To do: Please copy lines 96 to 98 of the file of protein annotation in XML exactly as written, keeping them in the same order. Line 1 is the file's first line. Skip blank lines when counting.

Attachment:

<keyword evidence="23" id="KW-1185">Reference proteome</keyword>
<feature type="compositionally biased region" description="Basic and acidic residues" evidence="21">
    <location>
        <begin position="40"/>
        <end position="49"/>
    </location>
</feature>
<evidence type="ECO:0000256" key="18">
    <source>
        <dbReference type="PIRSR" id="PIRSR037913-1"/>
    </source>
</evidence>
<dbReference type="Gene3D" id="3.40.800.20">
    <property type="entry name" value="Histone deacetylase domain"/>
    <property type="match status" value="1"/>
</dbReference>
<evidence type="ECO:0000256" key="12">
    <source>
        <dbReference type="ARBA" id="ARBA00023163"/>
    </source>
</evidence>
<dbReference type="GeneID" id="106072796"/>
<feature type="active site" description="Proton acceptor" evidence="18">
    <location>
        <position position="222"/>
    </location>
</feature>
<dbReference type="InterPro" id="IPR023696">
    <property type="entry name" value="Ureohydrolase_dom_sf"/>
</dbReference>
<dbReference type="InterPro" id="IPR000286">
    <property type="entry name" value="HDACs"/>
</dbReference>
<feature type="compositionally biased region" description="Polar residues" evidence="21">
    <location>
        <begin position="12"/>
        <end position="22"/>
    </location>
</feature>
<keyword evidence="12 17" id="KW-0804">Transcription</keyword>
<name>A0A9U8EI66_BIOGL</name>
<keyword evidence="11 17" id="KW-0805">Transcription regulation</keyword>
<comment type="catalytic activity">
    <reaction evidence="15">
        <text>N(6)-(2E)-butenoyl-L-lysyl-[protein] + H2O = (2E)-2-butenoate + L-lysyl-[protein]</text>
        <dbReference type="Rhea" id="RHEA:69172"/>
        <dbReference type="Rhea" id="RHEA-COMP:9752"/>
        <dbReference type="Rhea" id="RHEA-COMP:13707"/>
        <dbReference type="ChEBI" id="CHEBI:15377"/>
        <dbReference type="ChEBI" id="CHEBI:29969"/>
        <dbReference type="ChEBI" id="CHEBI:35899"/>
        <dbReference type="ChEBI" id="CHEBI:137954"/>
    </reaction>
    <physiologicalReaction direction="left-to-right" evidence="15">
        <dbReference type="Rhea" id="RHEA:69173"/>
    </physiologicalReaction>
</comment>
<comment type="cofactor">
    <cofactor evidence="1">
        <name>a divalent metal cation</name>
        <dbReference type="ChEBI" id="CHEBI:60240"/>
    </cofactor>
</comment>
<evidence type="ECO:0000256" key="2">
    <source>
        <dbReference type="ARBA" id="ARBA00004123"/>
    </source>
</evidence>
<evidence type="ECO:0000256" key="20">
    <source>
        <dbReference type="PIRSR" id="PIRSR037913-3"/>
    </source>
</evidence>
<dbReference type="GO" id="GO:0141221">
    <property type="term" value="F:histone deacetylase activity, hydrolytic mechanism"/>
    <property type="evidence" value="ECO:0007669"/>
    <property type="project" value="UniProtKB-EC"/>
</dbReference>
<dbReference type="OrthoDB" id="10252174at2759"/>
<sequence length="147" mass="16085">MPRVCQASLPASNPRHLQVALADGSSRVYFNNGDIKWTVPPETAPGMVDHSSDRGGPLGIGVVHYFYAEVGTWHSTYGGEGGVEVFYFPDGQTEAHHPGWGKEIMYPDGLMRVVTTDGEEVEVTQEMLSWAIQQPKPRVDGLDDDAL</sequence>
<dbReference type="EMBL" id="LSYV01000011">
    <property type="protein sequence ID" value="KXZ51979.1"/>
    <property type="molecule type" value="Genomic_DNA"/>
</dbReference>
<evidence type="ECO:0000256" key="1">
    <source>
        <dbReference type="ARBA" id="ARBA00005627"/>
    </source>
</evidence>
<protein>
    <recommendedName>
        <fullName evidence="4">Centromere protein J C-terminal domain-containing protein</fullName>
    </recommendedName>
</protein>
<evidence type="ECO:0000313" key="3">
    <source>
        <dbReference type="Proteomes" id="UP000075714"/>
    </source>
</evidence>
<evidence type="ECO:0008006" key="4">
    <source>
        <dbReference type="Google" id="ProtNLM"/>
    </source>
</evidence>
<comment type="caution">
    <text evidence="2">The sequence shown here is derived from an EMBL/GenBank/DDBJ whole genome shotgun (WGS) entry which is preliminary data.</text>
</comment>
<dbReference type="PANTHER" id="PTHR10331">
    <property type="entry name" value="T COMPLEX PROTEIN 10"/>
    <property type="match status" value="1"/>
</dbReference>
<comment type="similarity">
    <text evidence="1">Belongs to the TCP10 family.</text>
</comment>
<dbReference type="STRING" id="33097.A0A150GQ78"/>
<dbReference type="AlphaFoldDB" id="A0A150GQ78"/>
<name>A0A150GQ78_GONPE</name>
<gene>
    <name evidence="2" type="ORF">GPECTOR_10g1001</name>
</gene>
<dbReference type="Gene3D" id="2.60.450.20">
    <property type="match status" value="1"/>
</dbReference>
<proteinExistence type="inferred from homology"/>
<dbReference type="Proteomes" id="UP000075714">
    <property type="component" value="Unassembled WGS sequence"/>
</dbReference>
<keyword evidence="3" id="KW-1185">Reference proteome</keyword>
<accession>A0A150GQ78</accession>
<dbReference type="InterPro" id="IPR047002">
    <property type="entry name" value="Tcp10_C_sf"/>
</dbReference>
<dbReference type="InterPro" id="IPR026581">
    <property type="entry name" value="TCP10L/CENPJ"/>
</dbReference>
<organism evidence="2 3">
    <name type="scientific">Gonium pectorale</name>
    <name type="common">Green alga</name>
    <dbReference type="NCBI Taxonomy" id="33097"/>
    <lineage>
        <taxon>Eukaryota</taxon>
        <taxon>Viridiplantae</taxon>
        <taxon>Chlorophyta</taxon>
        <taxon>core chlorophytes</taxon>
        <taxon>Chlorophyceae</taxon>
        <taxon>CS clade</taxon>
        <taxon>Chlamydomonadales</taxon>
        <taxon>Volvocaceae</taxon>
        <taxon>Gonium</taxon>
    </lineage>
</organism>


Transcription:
    <source>
        <dbReference type="Proteomes" id="UP000075714"/>
    </source>